If we divide 1,517 by 11, we get 137 with a remainder of 10. So, 11 is not a factor of 1,517.

If we divide 1,517 by 13, we get 116 with a remainder of 9. So, 13 is not a factor of 1,517.

If we divide 1,517 by 17, we get 89 with a remainder of 4. So, 17 is not a factor of 1,517.

If we divide 1,517 by 19, we get 79 with a remainder of 16. So, 19 is not a factor of 1,517.

If we divide 1,517 by 23, we get 65 with a remainder of 22. So, 23 is not a factor of 1,517.

If we divide 1,517 by 29, we get 52 with a remainder of 9. So, 29 is not a factor of 1,517.

If we divide 1,517 by 31, we get 48 with a remainder of 29. So, 31 is not a factor of 1,517.

If we divide 1,517 by 37, we get 41 with a remainder of 0. So, 37 is a factor of 1,517.

Since 41 is also prime, the complete prime factorization of 1,517 is 37*41.

### Example 8: Finding The Prime Factors Of A Number

Let’s say we want to find the prime factors of 2,431.

Our first step is to factor out 2 as many times as possible. Since 2,431 is odd, we cannot factor out any powers of 2.

So, we move to step 2 to check for powers of 3. Now, 2,431 has digits of 2, 4, 3, and 1, and their sum is 2 + 4 + 3 + 1 = 10

The digits of 10 are 1 and 0, so their sum is 1 + 0 = 1. Since 1 is not divisible by 3, we know that we cannot factor out any powers of 3.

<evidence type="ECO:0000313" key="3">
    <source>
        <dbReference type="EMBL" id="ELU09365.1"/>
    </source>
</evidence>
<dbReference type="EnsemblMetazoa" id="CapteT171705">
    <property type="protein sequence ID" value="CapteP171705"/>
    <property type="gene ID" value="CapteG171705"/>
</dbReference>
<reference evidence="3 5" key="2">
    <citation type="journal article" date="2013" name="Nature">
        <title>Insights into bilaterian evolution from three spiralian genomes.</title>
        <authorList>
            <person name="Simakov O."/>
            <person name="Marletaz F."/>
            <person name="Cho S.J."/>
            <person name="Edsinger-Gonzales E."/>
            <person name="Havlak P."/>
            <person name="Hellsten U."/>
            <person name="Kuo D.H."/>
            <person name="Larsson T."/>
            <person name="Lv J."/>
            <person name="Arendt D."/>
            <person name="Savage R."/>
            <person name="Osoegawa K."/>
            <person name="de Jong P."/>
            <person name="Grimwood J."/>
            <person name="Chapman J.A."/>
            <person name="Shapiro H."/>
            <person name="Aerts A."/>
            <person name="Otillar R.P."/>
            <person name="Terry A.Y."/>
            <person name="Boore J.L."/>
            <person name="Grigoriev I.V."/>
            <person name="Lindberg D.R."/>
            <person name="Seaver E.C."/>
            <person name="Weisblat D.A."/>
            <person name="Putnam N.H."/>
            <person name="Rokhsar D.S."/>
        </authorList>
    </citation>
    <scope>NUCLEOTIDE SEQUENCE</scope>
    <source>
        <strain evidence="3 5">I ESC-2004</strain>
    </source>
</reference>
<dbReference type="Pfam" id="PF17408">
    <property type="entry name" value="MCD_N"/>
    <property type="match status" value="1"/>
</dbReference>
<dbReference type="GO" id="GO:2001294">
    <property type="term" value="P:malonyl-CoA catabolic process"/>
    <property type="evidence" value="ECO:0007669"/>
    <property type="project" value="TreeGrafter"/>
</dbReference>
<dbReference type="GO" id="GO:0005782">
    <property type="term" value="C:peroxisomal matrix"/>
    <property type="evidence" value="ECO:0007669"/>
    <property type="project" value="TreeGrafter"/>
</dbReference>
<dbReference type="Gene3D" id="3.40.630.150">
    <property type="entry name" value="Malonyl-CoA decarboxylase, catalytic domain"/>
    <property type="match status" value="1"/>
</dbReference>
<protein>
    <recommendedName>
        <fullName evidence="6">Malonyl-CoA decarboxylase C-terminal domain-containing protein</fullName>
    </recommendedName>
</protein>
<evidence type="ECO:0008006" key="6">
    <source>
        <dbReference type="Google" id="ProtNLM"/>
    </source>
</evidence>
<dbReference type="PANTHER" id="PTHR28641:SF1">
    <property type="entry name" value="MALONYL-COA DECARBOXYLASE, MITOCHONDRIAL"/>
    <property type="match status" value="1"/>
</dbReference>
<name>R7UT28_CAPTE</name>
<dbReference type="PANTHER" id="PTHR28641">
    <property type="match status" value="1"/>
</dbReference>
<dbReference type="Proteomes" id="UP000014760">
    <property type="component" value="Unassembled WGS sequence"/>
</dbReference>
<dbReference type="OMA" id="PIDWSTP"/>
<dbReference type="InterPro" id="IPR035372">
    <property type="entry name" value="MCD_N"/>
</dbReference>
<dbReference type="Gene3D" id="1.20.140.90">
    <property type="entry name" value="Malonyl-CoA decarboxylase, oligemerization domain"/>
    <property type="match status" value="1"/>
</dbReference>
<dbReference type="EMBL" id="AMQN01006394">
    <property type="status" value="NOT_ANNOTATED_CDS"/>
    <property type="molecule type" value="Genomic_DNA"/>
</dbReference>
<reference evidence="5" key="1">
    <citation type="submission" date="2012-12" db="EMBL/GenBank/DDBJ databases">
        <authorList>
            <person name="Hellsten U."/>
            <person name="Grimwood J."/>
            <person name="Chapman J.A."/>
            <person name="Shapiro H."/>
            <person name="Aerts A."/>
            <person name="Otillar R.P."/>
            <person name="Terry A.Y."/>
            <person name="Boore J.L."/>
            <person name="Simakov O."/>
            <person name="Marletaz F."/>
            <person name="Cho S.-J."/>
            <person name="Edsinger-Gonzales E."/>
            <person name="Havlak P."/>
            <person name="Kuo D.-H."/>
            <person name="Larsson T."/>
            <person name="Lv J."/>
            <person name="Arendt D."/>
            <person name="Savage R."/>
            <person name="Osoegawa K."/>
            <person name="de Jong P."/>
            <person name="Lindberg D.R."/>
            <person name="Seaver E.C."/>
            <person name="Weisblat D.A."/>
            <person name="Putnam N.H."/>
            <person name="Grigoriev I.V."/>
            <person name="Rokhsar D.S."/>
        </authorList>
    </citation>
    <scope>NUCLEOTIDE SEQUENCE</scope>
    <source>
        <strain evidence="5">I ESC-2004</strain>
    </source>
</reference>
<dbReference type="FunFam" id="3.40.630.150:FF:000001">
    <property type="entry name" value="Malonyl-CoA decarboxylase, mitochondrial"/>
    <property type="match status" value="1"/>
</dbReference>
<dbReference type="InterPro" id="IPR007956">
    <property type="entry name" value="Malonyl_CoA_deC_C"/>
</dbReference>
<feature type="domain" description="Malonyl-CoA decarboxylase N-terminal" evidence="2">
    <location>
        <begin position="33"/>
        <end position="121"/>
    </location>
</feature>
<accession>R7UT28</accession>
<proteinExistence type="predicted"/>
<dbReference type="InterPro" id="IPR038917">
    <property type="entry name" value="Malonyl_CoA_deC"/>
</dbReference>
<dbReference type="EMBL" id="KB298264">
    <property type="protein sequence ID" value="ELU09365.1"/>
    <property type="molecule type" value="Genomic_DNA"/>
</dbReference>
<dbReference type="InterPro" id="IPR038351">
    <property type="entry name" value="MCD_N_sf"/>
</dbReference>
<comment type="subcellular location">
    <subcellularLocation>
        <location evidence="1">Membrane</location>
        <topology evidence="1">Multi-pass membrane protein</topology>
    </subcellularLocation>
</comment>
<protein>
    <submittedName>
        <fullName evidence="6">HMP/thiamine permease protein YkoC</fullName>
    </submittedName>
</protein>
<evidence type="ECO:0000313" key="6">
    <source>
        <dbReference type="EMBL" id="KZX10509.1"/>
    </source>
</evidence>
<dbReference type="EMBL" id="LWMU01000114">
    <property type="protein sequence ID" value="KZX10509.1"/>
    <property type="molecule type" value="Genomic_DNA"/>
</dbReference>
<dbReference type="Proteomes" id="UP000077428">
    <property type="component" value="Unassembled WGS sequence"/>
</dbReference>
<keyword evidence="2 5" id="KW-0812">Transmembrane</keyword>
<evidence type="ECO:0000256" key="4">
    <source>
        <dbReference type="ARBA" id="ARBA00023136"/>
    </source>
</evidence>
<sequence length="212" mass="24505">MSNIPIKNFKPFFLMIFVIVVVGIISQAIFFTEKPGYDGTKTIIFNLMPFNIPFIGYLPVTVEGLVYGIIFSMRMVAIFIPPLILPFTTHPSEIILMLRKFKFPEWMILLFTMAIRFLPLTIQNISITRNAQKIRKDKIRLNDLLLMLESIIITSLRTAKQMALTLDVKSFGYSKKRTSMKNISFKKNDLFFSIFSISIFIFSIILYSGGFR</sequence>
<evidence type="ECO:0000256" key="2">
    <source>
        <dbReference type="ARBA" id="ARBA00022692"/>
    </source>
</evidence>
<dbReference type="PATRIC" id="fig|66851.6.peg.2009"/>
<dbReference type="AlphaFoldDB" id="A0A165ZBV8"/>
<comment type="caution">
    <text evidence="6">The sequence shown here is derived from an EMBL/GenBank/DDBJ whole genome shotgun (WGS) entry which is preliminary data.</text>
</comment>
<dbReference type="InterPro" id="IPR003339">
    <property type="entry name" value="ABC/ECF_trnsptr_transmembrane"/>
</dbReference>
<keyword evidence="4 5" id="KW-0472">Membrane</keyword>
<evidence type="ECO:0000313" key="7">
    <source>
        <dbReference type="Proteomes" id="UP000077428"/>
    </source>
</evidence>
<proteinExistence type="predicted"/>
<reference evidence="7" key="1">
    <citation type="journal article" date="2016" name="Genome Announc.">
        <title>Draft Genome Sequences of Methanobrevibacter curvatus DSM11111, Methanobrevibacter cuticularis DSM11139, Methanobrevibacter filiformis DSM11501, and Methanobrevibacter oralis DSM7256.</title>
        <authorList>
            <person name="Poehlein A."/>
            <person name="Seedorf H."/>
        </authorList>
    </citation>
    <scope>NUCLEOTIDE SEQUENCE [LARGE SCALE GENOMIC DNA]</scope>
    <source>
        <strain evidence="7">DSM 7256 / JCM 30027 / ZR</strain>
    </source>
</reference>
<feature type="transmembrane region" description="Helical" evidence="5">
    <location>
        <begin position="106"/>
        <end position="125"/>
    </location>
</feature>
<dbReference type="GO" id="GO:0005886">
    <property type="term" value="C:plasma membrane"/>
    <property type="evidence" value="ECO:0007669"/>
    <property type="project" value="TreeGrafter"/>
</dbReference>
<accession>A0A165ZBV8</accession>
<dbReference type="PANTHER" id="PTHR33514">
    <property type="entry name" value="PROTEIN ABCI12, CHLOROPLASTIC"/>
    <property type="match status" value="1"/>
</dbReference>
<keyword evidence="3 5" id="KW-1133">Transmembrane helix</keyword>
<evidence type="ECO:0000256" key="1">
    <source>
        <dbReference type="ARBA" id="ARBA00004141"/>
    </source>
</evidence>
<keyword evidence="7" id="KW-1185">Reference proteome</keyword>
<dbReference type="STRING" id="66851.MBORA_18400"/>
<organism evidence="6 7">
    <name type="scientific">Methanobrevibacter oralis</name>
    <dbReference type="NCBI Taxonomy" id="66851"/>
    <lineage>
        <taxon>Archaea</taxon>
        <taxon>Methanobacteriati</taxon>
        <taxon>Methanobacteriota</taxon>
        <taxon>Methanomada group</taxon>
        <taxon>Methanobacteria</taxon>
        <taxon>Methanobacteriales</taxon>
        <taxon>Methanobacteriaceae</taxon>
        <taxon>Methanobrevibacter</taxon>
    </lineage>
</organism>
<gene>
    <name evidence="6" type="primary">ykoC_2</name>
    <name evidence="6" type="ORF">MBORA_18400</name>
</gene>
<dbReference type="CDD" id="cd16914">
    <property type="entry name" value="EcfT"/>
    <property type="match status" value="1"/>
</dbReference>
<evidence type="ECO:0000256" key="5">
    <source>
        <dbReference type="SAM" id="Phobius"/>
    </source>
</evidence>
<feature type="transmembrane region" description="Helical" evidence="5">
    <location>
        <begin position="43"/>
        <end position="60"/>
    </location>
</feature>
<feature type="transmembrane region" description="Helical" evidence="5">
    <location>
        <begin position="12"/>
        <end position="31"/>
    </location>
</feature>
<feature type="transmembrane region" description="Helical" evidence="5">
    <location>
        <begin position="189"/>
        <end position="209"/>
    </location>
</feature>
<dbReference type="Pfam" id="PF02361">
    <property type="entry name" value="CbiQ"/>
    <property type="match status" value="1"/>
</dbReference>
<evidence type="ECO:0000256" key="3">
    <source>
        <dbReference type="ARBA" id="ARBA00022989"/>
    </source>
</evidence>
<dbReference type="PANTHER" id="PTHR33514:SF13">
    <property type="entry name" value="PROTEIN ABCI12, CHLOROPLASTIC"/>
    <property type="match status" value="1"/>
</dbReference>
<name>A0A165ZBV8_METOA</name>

So, we move to step 3 to check for powers of 5. Since 2,431 does not end in 5, it has no powers of 5 for us to factor out.

So, we move to step 4: find the square root of 2, 431 (which is √2,431 = 49.31) and check all the primes from 7 up to 49.31

Then the prime numbers to check are: 7, 11, 13, 17, 19, 23, 29, 31, 37, 41, 43, and 47. We will start with 7.

If we divide 2,431 by 7, we get 347 with a remainder of 2. So, 7 is not a factor of 2,431.

If we divide 2,431 by 11, we get 221 with a remainder of 0. So, 11 is a factor of 2,431.

If we divide 221 by 13, we get 17 with a remainder of 0. So, 13 is a factor of 221.

Since 17 is also prime, the complete prime factorization of 2,431 is 11*13*17.

## Conclusion

Now you know how to find the prime factors of a number with a process that makes your work a bit easier.

You can learn more about prime numbers in my article here.

You can also learn about perfect numbers and what they are in this article.

I hope you found this article helpful. If so, please share it with someone who can use the information.

Don’t forget to subscribe to my YouTube channel & get updates on new math videos!

~Jonathon